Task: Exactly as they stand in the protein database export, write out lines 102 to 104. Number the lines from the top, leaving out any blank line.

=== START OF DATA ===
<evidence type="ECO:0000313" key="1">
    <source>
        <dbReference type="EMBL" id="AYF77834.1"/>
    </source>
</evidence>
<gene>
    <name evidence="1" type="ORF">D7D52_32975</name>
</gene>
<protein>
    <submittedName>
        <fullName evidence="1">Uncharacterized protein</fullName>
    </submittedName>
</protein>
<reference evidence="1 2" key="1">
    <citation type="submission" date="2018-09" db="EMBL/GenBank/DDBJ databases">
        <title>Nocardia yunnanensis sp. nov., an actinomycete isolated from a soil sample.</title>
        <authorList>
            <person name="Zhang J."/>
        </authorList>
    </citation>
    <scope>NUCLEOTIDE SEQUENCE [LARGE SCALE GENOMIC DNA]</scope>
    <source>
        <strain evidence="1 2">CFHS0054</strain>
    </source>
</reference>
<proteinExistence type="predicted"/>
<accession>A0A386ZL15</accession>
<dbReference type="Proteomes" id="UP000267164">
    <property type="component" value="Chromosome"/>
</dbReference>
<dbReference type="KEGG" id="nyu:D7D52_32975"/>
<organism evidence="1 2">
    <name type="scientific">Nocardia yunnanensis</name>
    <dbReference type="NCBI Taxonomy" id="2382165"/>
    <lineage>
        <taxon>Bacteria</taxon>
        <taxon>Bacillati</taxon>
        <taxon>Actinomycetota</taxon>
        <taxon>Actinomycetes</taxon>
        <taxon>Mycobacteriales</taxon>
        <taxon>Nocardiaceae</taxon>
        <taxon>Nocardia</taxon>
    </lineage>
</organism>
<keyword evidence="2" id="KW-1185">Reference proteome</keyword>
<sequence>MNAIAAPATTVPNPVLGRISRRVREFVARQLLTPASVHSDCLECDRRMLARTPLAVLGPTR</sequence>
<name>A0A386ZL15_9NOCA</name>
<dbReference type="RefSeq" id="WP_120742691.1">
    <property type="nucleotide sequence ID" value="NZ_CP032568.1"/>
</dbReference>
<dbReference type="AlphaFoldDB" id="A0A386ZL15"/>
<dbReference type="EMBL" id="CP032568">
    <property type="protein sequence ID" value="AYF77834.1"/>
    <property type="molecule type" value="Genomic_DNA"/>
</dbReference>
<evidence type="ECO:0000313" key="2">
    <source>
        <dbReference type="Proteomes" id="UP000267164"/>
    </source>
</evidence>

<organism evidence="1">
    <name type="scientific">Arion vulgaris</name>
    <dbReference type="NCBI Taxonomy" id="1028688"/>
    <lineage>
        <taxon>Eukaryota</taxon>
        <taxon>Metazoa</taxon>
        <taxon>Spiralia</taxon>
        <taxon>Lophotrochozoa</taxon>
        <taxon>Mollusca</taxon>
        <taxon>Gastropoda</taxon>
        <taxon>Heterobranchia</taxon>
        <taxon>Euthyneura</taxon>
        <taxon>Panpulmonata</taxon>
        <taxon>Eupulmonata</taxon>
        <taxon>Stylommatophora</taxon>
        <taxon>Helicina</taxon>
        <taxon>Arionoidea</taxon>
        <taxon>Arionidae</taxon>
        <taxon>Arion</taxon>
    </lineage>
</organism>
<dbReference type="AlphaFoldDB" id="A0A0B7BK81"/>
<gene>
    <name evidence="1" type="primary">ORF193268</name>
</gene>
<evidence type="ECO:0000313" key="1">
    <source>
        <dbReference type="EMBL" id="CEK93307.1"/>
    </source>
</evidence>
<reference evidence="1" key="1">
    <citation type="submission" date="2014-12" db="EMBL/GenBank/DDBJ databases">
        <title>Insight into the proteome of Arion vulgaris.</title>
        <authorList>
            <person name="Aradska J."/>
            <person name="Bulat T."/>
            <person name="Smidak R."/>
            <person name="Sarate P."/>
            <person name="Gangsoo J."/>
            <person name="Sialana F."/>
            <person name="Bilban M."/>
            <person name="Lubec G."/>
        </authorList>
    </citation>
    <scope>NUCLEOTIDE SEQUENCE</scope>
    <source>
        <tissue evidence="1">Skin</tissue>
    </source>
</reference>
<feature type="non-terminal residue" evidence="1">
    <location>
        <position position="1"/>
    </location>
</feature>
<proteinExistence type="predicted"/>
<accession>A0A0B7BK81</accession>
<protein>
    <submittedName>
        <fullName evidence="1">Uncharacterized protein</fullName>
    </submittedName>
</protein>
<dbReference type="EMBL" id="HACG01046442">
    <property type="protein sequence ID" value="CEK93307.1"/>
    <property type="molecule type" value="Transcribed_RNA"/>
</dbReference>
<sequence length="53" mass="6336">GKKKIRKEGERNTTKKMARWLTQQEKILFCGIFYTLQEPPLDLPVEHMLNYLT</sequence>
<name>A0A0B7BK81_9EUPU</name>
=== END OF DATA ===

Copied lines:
            <person name="Lubec G."/>
        </authorList>
    </citation>